Nathan Micay fell asleep in the schnee and awoke in the shvitz. This is his first offering for the ESP Institute. Side A’s 'Never Rhythm Game' is a bubbling cauldron of acid worms, almost seven steady minutes of liquid squelch and bleep that rolls over an assortment of boom-boom kicks and claps, all glued together by droning strings and soaring feedback modulation. Aimed for peak time, this big-room monster builds on a major chord and carries us to that perfect rave apex, functioning as a pivot from where the witty DJ might steer into any subsequent direction. Side B’s 'Team Player' is equally poignant, yet to contrast its optimistic predecessor, Nathan constructs a dark mechanical narrative that summons influence from a distant sci-fi metropolis—sophisticated metallic rhythms that sound less polished as they do scrubbed with steel wool—led by a seductive robot who chants degenerate dancing instructions. These two songs will oil your engine and grease your gears.
supported by 19 fans who also own “Never Rhythm Game b/w Team Player”
Few tracks get the party going like First Casualty. A staple in so many sets since way before its release, it gives great joy and euphoria, while being bold and dynamic. This record proved to be the start of something special for Nathan Micay. Props for the 24-bit quality and hats off to Whities for another gem. Edward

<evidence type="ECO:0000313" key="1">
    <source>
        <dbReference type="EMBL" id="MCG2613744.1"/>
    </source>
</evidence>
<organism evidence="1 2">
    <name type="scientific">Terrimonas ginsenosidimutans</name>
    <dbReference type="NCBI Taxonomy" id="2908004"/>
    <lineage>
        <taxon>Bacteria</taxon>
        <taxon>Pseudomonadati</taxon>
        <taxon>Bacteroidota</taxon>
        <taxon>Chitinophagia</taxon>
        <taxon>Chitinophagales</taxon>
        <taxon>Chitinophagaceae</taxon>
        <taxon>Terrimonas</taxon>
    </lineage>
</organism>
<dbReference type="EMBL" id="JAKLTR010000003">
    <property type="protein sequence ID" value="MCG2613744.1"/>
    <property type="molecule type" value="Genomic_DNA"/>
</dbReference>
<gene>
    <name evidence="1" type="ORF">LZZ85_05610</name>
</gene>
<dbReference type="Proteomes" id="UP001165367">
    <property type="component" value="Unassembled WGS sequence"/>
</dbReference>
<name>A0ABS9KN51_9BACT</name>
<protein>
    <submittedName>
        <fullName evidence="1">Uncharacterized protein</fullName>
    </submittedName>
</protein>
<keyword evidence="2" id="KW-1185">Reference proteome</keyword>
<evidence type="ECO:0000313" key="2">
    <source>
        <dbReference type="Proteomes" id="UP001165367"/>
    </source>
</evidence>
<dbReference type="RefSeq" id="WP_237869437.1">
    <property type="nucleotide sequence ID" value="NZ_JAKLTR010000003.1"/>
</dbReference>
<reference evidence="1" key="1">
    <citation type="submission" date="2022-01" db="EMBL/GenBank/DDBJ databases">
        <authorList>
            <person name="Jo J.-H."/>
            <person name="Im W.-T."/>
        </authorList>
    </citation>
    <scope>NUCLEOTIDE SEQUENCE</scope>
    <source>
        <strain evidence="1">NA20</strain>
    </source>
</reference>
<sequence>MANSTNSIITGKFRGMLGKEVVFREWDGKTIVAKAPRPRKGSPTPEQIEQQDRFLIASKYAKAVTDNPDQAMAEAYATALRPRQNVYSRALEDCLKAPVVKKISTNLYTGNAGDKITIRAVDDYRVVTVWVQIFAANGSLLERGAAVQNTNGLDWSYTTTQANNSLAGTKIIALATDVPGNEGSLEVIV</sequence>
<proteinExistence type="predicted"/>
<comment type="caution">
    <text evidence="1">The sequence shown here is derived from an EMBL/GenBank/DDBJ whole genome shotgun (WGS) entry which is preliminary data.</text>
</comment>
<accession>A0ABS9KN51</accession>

supported by 17 fans who also own “Never Rhythm Game b/w Team Player”
One More Fluorescent Rush is one of my favorite tracks of the decade; it is beautiful yet dynamic, laced with sparkling synths and melodies that will make sure it is being played at high volumes for years to come. The music video is a masterpiece as well, no surprise since Whities always comes correct with the visuals. Avalon Emerson's remix of Four Tet's Teenage Birdsong is also a must buy, reminding us that her signature sound remains unique and unlike anything else out there. Edward